Tehran frequently complains that Western states accuse it of terrorism, but at the same time they allegedly shelter the Mujahedin Khalq Organization (MKO or MEK) and even encourage its activities, which include mortar attacks and bombings in Iranian cities and assassinations of Iranian officials. Recent moves by the U.S., U.K., and Germany against the MKO may be a signal to Tehran of sensitivity to its complaints. In the U.S. case, the actual arrest of MKO fund-raisers may be a call for reciprocity in the investigation of the 1996 bombing in Saudi Arabia.
Seven people were arrested at Los Angeles’ international airport on 27 February on charges of raising over $1 million for the MKO. In a tactic common to MKO operatives, they posed as charity workers and solicited funds for orphans while displaying photos of alleged Iranian atrocities. Federal Bureau of Investigation Special Agent James DeSarno explained at a 28 February press conference that "[t]his cell of the MEK raised funds on behalf of a charity front known as the Committee for Human Rights or the CHR in Iran. The CHR purported to use the money for humanitarian aid. This investigation has revealed that the money was really used to support terrorist actions"
DeSarno explained that the funds were transferred to bank accounts in Turkey. From there, in at least one case, the money was transferred to a used auto parts store in Dubai. Eventually, DeSarno said, "It is believed that the money was used to buy arms such as mortars and rocket-propelled grenades, or RPGs."
The operation was initiated by the German Bundeskriminalamt (BKA), which informed the FBI that MKO members in Los Angeles were involved in money laundering.
In the U.K., meanwhile, the MKO was identified in a list of 21 terrorist groups under a new anti-terrorism law that aims to curtail their funding and support in Great Britain. The list, lumps the MKO with Osama Bin Laden’s Al-Qaeda, Lebanese Hizballah, HAMAS, the Palestinian Islamic Jihad, Abu Nidal, and the Kurdistan Workers’ Party, as well as Algerian, Basque, Egyptian, Kashmiri, Sikh, and Sri Lankan groups.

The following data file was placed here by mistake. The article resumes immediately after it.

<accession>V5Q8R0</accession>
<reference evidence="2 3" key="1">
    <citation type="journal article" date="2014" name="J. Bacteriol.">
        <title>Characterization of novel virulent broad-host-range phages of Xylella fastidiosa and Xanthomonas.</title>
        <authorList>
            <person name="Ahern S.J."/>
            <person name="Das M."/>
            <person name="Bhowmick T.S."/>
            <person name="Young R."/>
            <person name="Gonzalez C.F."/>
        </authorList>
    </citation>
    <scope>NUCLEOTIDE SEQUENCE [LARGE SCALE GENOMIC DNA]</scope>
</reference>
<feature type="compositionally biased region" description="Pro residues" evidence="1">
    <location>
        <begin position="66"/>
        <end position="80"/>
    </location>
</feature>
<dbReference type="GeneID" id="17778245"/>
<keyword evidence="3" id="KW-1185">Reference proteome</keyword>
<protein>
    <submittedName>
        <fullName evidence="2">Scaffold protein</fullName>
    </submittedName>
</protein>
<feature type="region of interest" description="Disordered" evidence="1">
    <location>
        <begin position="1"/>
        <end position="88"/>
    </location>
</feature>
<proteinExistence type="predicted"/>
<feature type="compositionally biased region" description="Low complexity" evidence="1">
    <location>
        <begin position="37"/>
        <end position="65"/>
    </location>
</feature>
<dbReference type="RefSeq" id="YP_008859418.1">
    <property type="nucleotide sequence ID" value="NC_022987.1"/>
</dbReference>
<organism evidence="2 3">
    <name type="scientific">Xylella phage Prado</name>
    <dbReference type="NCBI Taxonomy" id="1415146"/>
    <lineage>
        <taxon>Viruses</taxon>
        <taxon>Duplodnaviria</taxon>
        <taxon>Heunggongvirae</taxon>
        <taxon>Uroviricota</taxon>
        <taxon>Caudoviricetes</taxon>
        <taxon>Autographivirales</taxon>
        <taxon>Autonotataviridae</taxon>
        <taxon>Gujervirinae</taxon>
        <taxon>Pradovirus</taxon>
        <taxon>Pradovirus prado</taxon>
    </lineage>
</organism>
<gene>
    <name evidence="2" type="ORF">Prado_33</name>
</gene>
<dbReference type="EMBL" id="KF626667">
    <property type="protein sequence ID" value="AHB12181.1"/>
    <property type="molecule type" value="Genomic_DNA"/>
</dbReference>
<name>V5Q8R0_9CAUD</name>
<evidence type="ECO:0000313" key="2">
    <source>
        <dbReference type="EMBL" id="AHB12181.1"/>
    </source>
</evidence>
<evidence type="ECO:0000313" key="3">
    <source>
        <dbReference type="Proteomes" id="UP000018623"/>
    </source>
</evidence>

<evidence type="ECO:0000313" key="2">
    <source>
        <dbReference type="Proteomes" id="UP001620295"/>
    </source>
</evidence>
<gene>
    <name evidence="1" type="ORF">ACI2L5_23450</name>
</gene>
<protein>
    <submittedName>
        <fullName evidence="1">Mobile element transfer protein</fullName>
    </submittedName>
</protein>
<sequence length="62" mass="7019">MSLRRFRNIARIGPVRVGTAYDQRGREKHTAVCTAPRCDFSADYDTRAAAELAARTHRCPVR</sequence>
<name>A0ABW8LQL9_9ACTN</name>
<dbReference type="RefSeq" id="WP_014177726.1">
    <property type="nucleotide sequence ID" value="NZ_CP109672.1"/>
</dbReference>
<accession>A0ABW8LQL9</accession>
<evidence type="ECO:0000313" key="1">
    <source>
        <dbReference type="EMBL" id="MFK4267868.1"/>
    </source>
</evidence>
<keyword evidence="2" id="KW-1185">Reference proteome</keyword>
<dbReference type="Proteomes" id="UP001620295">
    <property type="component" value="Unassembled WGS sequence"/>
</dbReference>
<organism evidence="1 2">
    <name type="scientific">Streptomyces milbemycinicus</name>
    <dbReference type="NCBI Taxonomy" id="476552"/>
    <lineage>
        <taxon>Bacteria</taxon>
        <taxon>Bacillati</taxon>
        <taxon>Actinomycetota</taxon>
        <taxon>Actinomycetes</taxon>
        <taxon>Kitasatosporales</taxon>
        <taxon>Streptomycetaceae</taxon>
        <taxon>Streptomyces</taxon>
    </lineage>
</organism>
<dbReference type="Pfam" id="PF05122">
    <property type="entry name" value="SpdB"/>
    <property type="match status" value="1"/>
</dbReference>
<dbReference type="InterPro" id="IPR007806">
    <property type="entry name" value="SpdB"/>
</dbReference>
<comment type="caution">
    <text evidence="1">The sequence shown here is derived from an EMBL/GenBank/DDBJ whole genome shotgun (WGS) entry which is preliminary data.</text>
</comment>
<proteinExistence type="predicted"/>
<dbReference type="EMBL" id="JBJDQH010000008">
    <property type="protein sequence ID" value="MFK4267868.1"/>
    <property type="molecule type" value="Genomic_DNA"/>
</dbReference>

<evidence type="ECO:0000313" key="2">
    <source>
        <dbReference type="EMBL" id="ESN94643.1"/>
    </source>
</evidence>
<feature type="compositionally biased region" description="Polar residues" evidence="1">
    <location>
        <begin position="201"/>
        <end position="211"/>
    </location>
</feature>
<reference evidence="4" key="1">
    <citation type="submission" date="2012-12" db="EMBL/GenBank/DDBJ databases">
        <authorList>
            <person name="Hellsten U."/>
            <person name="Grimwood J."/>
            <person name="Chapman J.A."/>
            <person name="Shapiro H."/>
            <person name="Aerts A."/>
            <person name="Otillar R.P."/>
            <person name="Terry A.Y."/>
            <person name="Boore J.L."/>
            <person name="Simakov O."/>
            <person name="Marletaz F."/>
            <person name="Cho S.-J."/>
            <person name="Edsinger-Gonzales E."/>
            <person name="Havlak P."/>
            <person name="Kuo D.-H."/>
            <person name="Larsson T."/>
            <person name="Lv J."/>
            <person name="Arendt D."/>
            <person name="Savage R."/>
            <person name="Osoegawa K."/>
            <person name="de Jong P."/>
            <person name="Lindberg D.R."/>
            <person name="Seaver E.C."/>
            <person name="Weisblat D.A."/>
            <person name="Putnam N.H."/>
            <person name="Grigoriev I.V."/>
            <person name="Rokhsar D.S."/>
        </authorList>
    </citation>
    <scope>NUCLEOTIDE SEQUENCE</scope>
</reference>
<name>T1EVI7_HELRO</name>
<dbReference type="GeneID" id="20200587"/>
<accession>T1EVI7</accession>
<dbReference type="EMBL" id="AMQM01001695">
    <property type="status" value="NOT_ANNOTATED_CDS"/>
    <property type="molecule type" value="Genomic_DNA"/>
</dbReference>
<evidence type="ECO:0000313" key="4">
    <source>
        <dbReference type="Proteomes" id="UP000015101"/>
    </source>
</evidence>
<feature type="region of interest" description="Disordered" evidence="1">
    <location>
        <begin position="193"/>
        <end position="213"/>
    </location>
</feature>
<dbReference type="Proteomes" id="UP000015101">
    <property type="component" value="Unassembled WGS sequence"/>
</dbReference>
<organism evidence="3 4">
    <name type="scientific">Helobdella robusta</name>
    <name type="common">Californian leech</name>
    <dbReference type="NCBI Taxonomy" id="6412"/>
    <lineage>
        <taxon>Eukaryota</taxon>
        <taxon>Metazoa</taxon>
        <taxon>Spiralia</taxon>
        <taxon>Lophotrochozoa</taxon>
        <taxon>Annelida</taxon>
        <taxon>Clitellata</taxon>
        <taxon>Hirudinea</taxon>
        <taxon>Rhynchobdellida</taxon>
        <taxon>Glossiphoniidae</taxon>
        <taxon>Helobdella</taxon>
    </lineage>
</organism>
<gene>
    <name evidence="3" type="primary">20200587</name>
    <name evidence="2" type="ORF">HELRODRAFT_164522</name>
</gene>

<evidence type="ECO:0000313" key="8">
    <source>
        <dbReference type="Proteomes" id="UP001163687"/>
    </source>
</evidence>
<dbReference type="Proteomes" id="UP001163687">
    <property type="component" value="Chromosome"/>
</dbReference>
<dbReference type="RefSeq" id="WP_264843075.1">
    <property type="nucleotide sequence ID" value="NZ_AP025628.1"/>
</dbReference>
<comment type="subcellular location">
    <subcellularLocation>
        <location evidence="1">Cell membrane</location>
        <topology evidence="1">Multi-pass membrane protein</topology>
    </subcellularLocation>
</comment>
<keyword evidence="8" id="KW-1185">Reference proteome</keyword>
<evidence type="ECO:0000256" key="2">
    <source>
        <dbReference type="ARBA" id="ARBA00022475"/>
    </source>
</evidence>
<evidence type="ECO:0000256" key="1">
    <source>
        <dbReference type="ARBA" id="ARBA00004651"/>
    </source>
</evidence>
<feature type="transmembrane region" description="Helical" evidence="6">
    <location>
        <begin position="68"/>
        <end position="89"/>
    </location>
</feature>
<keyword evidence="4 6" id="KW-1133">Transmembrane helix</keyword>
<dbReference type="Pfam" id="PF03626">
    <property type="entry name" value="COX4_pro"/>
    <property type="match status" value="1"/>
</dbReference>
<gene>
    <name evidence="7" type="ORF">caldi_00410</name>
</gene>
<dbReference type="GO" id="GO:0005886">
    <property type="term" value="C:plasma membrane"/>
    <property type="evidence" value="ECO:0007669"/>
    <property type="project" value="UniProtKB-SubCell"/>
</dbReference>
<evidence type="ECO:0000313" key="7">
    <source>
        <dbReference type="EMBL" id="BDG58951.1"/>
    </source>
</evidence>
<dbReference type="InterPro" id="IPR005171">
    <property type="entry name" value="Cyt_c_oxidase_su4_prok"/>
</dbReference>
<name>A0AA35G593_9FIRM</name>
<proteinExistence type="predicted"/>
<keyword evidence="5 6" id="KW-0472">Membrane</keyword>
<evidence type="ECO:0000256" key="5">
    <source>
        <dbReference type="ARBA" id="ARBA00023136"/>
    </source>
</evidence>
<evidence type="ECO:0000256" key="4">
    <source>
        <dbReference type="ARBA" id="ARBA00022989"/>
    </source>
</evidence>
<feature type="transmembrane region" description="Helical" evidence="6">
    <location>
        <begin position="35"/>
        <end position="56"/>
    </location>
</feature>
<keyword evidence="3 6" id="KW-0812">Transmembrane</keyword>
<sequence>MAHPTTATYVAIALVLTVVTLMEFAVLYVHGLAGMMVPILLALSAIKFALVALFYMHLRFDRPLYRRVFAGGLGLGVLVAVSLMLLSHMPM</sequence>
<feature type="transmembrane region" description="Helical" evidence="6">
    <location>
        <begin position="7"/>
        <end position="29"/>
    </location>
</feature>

he MKO, which operates under a variety of cover names (National Liberation Army of Iran, the People’s Mujahedin of Iran, Organization of the People’s Holy Warriors of Iran, National Council of Resistance, Muslim Iranian Student’s Society), is designated as a terrorist organization in the State Department’s annual "Patterns of Global Terrorism" report. In May 2000 the U.S. Supreme Court refused to change the MKO’s terrorist designation. MKO operatives disrupted an April 2000 conference in Berlin, and two of them attempted to disrupt the November 2000 conference of the Middle East Studies Association in Orlando. Many Iranians view the MKO, under all its guises, with revulsion because it fought on the side of Iraq during the 1980-1988 war. During the 1970s, the group assassinated American officials and it conducted terrorist activities against the shah’s regime.